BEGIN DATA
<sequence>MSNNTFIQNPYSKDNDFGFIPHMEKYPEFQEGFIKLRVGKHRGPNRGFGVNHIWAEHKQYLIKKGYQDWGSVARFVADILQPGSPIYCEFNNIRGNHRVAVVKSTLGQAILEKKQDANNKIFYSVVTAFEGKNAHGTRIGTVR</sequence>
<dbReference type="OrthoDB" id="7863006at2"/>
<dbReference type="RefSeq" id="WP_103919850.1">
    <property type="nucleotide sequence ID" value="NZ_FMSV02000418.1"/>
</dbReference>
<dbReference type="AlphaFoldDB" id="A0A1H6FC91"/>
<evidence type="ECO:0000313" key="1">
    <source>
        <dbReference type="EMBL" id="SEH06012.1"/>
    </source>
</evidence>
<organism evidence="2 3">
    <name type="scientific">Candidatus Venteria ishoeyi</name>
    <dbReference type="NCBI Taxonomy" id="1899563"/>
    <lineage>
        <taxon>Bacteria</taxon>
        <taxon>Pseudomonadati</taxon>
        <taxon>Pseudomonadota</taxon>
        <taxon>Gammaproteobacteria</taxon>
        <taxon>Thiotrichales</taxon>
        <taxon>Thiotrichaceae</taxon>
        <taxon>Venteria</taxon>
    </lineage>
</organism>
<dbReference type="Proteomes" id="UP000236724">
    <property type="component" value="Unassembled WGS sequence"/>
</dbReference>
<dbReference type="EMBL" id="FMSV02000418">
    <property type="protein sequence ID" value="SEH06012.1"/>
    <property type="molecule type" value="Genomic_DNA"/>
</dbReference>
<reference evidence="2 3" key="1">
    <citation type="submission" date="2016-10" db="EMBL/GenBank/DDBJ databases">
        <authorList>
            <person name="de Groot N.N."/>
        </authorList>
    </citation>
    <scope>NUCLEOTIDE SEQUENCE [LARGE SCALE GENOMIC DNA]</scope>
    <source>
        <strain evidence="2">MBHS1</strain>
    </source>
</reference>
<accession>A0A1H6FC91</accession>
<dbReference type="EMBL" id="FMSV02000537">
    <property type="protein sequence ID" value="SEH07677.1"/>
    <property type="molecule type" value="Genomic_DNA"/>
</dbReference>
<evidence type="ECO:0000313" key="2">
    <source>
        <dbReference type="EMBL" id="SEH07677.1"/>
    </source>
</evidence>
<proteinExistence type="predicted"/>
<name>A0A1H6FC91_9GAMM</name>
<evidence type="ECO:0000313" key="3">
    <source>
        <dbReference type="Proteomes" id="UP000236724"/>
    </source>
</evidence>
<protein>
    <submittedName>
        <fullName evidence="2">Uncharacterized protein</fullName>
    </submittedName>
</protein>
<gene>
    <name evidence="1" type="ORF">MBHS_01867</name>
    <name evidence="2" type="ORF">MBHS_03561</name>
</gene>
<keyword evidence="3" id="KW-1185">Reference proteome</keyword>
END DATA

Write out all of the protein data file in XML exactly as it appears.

<sequence>MSNNTFIQNPYSKDNDFGFIPHMEKYPEFQEGFIKLRVGKHRGPNRGFGVNHIWAEHKQYLIKKGYQDWGSVARFVADILQPGSPIYCEFNNIRGNHRVAVVKSTLGQAILEKKQDANNKIFYSVVTAFEGKNAHGTRIGTVR</sequence>
<dbReference type="OrthoDB" id="7863006at2"/>
<dbReference type="RefSeq" id="WP_103919850.1">
    <property type="nucleotide sequence ID" value="NZ_FMSV02000418.1"/>
</dbReference>
<dbReference type="AlphaFoldDB" id="A0A1H6FC91"/>
<evidence type="ECO:0000313" key="1">
    <source>
        <dbReference type="EMBL" id="SEH06012.1"/>
    </source>
</evidence>
<organism evidence="2 3">
    <name type="scientific">Candidatus Venteria ishoeyi</name>
    <dbReference type="NCBI Taxonomy" id="1899563"/>
    <lineage>
        <taxon>Bacteria</taxon>
        <taxon>Pseudomonadati</taxon>
        <taxon>Pseudomonadota</taxon>
        <taxon>Gammaproteobacteria</taxon>
        <taxon>Thiotrichales</taxon>
        <taxon>Thiotrichaceae</taxon>
        <taxon>Venteria</taxon>
    </lineage>
</organism>
<dbReference type="Proteomes" id="UP000236724">
    <property type="component" value="Unassembled WGS sequence"/>
</dbReference>
<dbReference type="EMBL" id="FMSV02000418">
    <property type="protein sequence ID" value="SEH06012.1"/>
    <property type="molecule type" value="Genomic_DNA"/>
</dbReference>
<reference evidence="2 3" key="1">
    <citation type="submission" date="2016-10" db="EMBL/GenBank/DDBJ databases">
        <authorList>
            <person name="de Groot N.N."/>
        </authorList>
    </citation>
    <scope>NUCLEOTIDE SEQUENCE [LARGE SCALE GENOMIC DNA]</scope>
    <source>
        <strain evidence="2">MBHS1</strain>
    </source>
</reference>
<accession>A0A1H6FC91</accession>
<dbReference type="EMBL" id="FMSV02000537">
    <property type="protein sequence ID" value="SEH07677.1"/>
    <property type="molecule type" value="Genomic_DNA"/>
</dbReference>
<evidence type="ECO:0000313" key="2">
    <source>
        <dbReference type="EMBL" id="SEH07677.1"/>
    </source>
</evidence>
<proteinExistence type="predicted"/>
<name>A0A1H6FC91_9GAMM</name>
<evidence type="ECO:0000313" key="3">
    <source>
        <dbReference type="Proteomes" id="UP000236724"/>
    </source>
</evidence>
<protein>
    <submittedName>
        <fullName evidence="2">Uncharacterized protein</fullName>
    </submittedName>
</protein>
<gene>
    <name evidence="1" type="ORF">MBHS_01867</name>
    <name evidence="2" type="ORF">MBHS_03561</name>
</gene>
<keyword evidence="3" id="KW-1185">Reference proteome</keyword>